Today’s News & Commentary — February 16, 2017
Employees at Boeing’s South Carolina plant voted against unionization yesterday. The company stated that 74 percent of employees who cast votes in the election voted against the union. The International Association of Machinists’ lead organizer, Mike Evans, released a Facebook video statement saying that the workers had determined that “at this time they don’t need representation.” The New York Times situated this loss for the machinists in the context of other union losses in the South. Read more here.
As reported yesterday at OnLabor, Andrew Puzder has withdrawn his nomination to be the next secretary of labor. In the aftermath, commentators are wondering what this means and who will be nominated in Puzder’s place. Benjamin Wallace-Wells at the New Yorker suggests that Andrew Puzder’s nomination made Donald Trump’s populism “less credible” by “[giving] Democratic populists not just villainy but a villain.” At Slate, Jordan Weissmann cautions Democrats that their victory may not be much cause for celebration. He states, “[i]n the end, Puzder’s nomination seems to have been sunk by the combined weight of his flaws, but it’s hard to shake the sense that immigration was the decisive issue.” Weissmann also notes that the next nominee will likely be as bad as Puzder on labor rights and worse on immigration issues. In particular, he points to Peter Kirsanow as a likely contender. Yesterday, White House press secretary Sean Spicer refused to discuss who would replace Puzder.
The Washington Post reports that immigrant workers in D.C. and around the country are planning “A Day without Immigrants” boycott to demonstrate the importance of immigrants in the American economy and protest President Donald Trump’s policies in this area. Immigrants are being called on “not to attend work, open their businesses, spend money or even send their children to school.” Trump’s recent immigration actions include an executive order released on January 25, 2017. The order greatly increases the categories of immigrants deemed a deportation priority. Following this executive order, there have been reports of Immigration and Customs Enforcement raids and arrests of more than 600 people across the country. Yesterday, the New York Times highlighted the detention of Daniel Ramirez Medina, who received a work visa through the Deferred Action for Childhood Arrivals (DACA). Medina’s detention has inflamed fears among immigrants and immigrant rights activists because President Trump has given mixed signals regarding the future of the DACA program. While Medina has yet to be released, other DACA recipients were released shortly after their initial arrests. Read more here.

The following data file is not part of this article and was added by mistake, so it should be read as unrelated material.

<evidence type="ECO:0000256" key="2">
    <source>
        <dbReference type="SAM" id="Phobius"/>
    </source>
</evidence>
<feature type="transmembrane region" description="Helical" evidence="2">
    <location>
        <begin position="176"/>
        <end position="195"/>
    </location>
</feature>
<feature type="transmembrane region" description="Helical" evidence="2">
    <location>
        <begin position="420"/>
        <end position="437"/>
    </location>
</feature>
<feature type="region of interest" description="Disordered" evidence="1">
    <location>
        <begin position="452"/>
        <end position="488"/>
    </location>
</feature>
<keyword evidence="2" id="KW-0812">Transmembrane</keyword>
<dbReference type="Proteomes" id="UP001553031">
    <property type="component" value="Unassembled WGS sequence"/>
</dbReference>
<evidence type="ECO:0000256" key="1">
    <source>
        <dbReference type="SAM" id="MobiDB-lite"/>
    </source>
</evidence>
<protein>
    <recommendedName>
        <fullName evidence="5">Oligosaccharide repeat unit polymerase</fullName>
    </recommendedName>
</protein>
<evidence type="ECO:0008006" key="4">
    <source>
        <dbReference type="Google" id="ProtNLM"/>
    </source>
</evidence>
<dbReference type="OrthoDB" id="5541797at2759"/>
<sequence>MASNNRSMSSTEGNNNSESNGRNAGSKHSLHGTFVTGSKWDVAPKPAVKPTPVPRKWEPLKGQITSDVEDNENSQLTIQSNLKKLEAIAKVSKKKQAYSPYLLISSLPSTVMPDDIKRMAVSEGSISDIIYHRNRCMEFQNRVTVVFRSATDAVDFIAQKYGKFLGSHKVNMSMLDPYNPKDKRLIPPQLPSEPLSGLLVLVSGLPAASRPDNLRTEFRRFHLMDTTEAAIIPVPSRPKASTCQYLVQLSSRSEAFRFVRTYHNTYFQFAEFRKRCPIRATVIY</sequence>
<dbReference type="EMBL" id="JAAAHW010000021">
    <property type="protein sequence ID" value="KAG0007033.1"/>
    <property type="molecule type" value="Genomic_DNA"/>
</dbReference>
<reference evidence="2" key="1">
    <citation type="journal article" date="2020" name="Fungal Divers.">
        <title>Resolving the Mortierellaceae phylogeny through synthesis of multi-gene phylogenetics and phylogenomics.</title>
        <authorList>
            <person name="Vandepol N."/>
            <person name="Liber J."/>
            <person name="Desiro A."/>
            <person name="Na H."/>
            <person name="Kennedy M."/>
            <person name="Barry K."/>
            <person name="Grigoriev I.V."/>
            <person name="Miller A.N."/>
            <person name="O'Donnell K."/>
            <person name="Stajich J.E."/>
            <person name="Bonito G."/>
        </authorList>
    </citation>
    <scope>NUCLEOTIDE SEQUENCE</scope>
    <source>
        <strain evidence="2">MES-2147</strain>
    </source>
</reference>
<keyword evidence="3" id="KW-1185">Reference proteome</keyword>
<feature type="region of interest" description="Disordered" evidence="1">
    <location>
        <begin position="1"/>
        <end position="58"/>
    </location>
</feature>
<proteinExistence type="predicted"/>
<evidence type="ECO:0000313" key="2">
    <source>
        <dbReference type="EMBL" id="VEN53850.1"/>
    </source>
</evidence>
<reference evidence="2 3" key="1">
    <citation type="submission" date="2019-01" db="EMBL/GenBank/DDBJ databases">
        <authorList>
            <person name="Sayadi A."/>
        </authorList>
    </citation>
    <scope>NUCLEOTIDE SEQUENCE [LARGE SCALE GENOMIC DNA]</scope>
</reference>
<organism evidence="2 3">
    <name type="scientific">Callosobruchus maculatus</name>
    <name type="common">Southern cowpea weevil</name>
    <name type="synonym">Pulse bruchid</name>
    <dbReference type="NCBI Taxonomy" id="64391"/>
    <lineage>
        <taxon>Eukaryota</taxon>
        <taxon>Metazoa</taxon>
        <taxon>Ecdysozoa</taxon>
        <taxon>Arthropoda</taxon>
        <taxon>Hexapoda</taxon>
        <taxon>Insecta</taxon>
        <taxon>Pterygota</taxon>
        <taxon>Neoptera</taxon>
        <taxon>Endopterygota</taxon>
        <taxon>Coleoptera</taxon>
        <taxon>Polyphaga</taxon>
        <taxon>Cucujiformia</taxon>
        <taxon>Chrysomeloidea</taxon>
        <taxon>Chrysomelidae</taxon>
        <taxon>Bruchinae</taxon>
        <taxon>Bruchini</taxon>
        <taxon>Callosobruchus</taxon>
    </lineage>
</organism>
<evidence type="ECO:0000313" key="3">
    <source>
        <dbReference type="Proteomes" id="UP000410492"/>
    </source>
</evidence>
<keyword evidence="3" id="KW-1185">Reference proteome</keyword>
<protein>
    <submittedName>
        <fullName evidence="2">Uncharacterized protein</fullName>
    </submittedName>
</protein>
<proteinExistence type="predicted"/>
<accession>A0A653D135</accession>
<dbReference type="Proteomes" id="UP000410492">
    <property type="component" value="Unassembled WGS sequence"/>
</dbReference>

In international news, the South African government is exploring instituting a minimum wage. Last year, a governmental panel studying the issue suggested a minimum wage of approximately $1.50 an hour, which would result in earnings of roughly $250 a month. While this sum seems small, it is close to the median income in South Africa, a country with an unemployment rate of 27 percent. Proponents of the measure argue that the minimum wage is a much needed step to reduce income inequality while opponents fear that it will create job loss. Read more here.